2. DT Fletcher Cox (2012)
Already, I am not too sure about putting Cox this high. Maybe I’m a little biased because he’s still on the team, but the main reason I put him this high is potential. While most of these other guys are long gone from the team, Cox is (hopefully) just starting his career in Philadelphia. He’s already one of the best 3-4 defensive tackles in the league. It may seem a bit unfair to list him so high based on potential, but considering what he’s also already done in just three years in the league, I could see this being Reid’s second best first round pick. But again, that’s up for debate still.
3. G Shawn Andrews (2004)
Before you go crazy, hear me out for putting Andrews this high. Andrews is the only player other than McNabb on this list to make multiple Pro Bowls. In fact, after being injured his whole rookie year, he made the Pro Bowl the next three years, as well as the All-Pro team twice. His career was severely shortened by a host of problems that I won’t get into now, but Andrews’ accomplishments for the Eagles in just a few years surpassed what almost anyone else here did. If he lasted longer on the team and stayed healthy, he was on track to be one of the best offensive linemen they’ve ever had. But due to the shortened career, I can’t put him any higher than third.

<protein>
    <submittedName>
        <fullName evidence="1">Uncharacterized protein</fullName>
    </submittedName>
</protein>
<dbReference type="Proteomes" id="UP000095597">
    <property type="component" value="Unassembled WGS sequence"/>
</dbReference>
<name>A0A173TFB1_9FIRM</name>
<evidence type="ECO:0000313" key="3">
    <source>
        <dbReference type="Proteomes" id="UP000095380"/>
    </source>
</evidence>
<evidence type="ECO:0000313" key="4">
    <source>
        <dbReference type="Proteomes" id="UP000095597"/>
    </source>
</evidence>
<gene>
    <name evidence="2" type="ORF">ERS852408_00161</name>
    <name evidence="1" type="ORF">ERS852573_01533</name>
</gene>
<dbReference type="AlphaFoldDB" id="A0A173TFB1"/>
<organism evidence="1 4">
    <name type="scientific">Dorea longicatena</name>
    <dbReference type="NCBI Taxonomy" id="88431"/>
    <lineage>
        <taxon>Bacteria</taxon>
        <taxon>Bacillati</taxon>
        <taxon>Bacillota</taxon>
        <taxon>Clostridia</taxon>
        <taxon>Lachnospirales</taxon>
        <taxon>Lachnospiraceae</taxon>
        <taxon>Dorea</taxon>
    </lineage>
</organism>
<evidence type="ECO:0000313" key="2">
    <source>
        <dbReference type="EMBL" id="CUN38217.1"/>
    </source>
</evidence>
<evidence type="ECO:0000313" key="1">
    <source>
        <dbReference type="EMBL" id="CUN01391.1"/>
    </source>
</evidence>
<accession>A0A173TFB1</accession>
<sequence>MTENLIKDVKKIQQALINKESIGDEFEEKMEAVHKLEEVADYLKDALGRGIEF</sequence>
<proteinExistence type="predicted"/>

4. WR Jeremy Maclin (2009)
Maclin was a great receiver, but with him also, it seemed like his career could’ve been even more special had they kept him around. The money was an issue though, and they let him go. Regardless, Maclin had a career year last year as the starting wide receiver, which actually was one of the best years for a WR in franchise history. He was also valuable as a starter when DeSean Jackson was around, as well as a returner. Maclin was a complete player. His 2014 season alone is enough to put him high on this list, which is why he reached the fourth slot.